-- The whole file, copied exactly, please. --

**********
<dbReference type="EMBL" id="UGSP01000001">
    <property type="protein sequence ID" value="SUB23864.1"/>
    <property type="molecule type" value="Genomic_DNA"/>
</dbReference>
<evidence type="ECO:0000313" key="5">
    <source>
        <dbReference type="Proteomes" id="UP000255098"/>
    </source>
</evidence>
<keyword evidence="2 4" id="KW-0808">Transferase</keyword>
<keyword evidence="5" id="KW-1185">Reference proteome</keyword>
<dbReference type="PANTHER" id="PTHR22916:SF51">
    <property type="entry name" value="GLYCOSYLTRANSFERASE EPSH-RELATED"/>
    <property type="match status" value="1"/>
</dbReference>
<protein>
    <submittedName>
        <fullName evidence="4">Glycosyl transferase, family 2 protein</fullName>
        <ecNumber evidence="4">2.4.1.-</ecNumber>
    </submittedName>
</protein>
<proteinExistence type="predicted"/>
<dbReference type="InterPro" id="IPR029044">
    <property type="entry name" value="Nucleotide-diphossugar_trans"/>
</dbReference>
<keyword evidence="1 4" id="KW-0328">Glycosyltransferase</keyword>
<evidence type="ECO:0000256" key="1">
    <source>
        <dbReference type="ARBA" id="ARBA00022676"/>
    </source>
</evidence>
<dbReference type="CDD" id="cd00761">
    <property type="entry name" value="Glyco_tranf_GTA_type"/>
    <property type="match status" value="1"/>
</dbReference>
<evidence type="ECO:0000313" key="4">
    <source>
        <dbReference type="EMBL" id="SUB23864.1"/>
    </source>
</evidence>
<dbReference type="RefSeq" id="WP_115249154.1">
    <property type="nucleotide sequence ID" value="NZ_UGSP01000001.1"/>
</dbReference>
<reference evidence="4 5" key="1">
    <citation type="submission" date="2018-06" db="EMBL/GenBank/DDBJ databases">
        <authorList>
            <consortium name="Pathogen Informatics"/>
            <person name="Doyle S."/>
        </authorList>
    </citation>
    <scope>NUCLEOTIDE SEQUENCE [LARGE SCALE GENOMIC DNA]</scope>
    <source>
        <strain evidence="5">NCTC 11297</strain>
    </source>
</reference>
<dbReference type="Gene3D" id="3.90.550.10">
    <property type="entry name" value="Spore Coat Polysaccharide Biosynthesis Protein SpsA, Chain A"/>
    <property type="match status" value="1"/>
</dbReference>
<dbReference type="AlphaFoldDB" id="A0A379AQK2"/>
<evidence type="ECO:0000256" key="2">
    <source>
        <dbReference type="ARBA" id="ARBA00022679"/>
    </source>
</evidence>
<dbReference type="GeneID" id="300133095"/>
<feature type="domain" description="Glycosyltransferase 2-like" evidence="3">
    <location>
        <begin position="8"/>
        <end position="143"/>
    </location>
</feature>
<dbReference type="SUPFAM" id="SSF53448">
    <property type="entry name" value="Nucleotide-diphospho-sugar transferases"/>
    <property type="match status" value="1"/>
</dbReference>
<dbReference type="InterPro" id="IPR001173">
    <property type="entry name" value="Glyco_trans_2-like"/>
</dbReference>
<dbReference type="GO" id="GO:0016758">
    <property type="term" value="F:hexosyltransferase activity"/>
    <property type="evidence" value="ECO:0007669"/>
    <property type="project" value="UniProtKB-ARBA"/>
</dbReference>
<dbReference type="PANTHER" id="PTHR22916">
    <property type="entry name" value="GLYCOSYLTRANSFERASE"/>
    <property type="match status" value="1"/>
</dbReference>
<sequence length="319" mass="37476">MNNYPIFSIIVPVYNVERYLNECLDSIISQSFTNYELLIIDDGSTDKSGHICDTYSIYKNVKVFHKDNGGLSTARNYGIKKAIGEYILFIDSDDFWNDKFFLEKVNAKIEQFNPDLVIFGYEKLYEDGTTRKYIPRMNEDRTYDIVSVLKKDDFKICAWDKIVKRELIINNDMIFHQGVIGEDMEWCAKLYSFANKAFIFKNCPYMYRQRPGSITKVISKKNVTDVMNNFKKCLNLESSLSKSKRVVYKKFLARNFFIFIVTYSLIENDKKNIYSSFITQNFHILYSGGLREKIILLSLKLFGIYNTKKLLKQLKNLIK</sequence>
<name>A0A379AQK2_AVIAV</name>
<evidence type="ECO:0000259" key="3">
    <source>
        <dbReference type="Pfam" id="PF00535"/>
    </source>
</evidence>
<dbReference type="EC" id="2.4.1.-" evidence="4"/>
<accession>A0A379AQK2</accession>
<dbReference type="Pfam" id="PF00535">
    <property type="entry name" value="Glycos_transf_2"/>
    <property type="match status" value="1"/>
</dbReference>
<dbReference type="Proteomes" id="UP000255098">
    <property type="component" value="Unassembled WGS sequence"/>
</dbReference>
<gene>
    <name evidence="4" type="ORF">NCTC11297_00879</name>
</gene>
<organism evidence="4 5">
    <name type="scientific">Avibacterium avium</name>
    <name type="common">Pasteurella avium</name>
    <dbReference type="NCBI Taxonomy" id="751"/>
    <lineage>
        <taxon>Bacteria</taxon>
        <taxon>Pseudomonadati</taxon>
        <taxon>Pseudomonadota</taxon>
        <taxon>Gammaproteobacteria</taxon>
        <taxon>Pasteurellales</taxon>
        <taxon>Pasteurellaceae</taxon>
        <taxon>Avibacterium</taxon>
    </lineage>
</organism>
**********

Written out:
<dbReference type="EMBL" id="UGSP01000001">
    <property type="protein sequence ID" value="SUB23864.1"/>
    <property type="molecule type" value="Genomic_DNA"/>
</dbReference>
<evidence type="ECO:0000313" key="5">
    <source>
        <dbReference type="Proteomes" id="UP000255098"/>
    </source>
</evidence>
<keyword evidence="2 4" id="KW-0808">Transferase</keyword>
<keyword evidence="5" id="KW-1185">Reference proteome</keyword>
<dbReference type="PANTHER" id="PTHR22916:SF51">
    <property type="entry name" value="GLYCOSYLTRANSFERASE EPSH-RELATED"/>
    <property type="match status" value="1"/>
</dbReference>
<protein>
    <submittedName>
        <fullName evidence="4">Glycosyl transferase, family 2 protein</fullName>
        <ecNumber evidence="4">2.4.1.-</ecNumber>
    </submittedName>
</protein>
<proteinExistence type="predicted"/>
<dbReference type="InterPro" id="IPR029044">
    <property type="entry name" value="Nucleotide-diphossugar_trans"/>
</dbReference>
<keyword evidence="1 4" id="KW-0328">Glycosyltransferase</keyword>
<evidence type="ECO:0000256" key="1">
    <source>
        <dbReference type="ARBA" id="ARBA00022676"/>
    </source>
</evidence>
<dbReference type="CDD" id="cd00761">
    <property type="entry name" value="Glyco_tranf_GTA_type"/>
    <property type="match status" value="1"/>
</dbReference>
<evidence type="ECO:0000313" key="4">
    <source>
        <dbReference type="EMBL" id="SUB23864.1"/>
    </source>
</evidence>
<dbReference type="RefSeq" id="WP_115249154.1">
    <property type="nucleotide sequence ID" value="NZ_UGSP01000001.1"/>
</dbReference>
<reference evidence="4 5" key="1">
    <citation type="submission" date="2018-06" db="EMBL/GenBank/DDBJ databases">
        <authorList>
            <consortium name="Pathogen Informatics"/>
            <person name="Doyle S."/>
        </authorList>
    </citation>
    <scope>NUCLEOTIDE SEQUENCE [LARGE SCALE GENOMIC DNA]</scope>
    <source>
        <strain evidence="5">NCTC 11297</strain>
    </source>
</reference>
<dbReference type="Gene3D" id="3.90.550.10">
    <property type="entry name" value="Spore Coat Polysaccharide Biosynthesis Protein SpsA, Chain A"/>
    <property type="match status" value="1"/>
</dbReference>
<dbReference type="AlphaFoldDB" id="A0A379AQK2"/>
<evidence type="ECO:0000256" key="2">
    <source>
        <dbReference type="ARBA" id="ARBA00022679"/>
    </source>
</evidence>
<dbReference type="GeneID" id="300133095"/>
<feature type="domain" description="Glycosyltransferase 2-like" evidence="3">
    <location>
        <begin position="8"/>
        <end position="143"/>
    </location>
</feature>
<dbReference type="SUPFAM" id="SSF53448">
    <property type="entry name" value="Nucleotide-diphospho-sugar transferases"/>
    <property type="match status" value="1"/>
</dbReference>
<dbReference type="InterPro" id="IPR001173">
    <property type="entry name" value="Glyco_trans_2-like"/>
</dbReference>
<dbReference type="GO" id="GO:0016758">
    <property type="term" value="F:hexosyltransferase activity"/>
    <property type="evidence" value="ECO:0007669"/>
    <property type="project" value="UniProtKB-ARBA"/>
</dbReference>
<dbReference type="PANTHER" id="PTHR22916">
    <property type="entry name" value="GLYCOSYLTRANSFERASE"/>
    <property type="match status" value="1"/>
</dbReference>
<sequence length="319" mass="37476">MNNYPIFSIIVPVYNVERYLNECLDSIISQSFTNYELLIIDDGSTDKSGHICDTYSIYKNVKVFHKDNGGLSTARNYGIKKAIGEYILFIDSDDFWNDKFFLEKVNAKIEQFNPDLVIFGYEKLYEDGTTRKYIPRMNEDRTYDIVSVLKKDDFKICAWDKIVKRELIINNDMIFHQGVIGEDMEWCAKLYSFANKAFIFKNCPYMYRQRPGSITKVISKKNVTDVMNNFKKCLNLESSLSKSKRVVYKKFLARNFFIFIVTYSLIENDKKNIYSSFITQNFHILYSGGLREKIILLSLKLFGIYNTKKLLKQLKNLIK</sequence>
<name>A0A379AQK2_AVIAV</name>
<evidence type="ECO:0000259" key="3">
    <source>
        <dbReference type="Pfam" id="PF00535"/>
    </source>
</evidence>
<dbReference type="EC" id="2.4.1.-" evidence="4"/>
<accession>A0A379AQK2</accession>
<dbReference type="Pfam" id="PF00535">
    <property type="entry name" value="Glycos_transf_2"/>
    <property type="match status" value="1"/>
</dbReference>
<dbReference type="Proteomes" id="UP000255098">
    <property type="component" value="Unassembled WGS sequence"/>
</dbReference>
<gene>
    <name evidence="4" type="ORF">NCTC11297_00879</name>
</gene>
<organism evidence="4 5">
    <name type="scientific">Avibacterium avium</name>
    <name type="common">Pasteurella avium</name>
    <dbReference type="NCBI Taxonomy" id="751"/>
    <lineage>
        <taxon>Bacteria</taxon>
        <taxon>Pseudomonadati</taxon>
        <taxon>Pseudomonadota</taxon>
        <taxon>Gammaproteobacteria</taxon>
        <taxon>Pasteurellales</taxon>
        <taxon>Pasteurellaceae</taxon>
        <taxon>Avibacterium</taxon>
    </lineage>
</organism>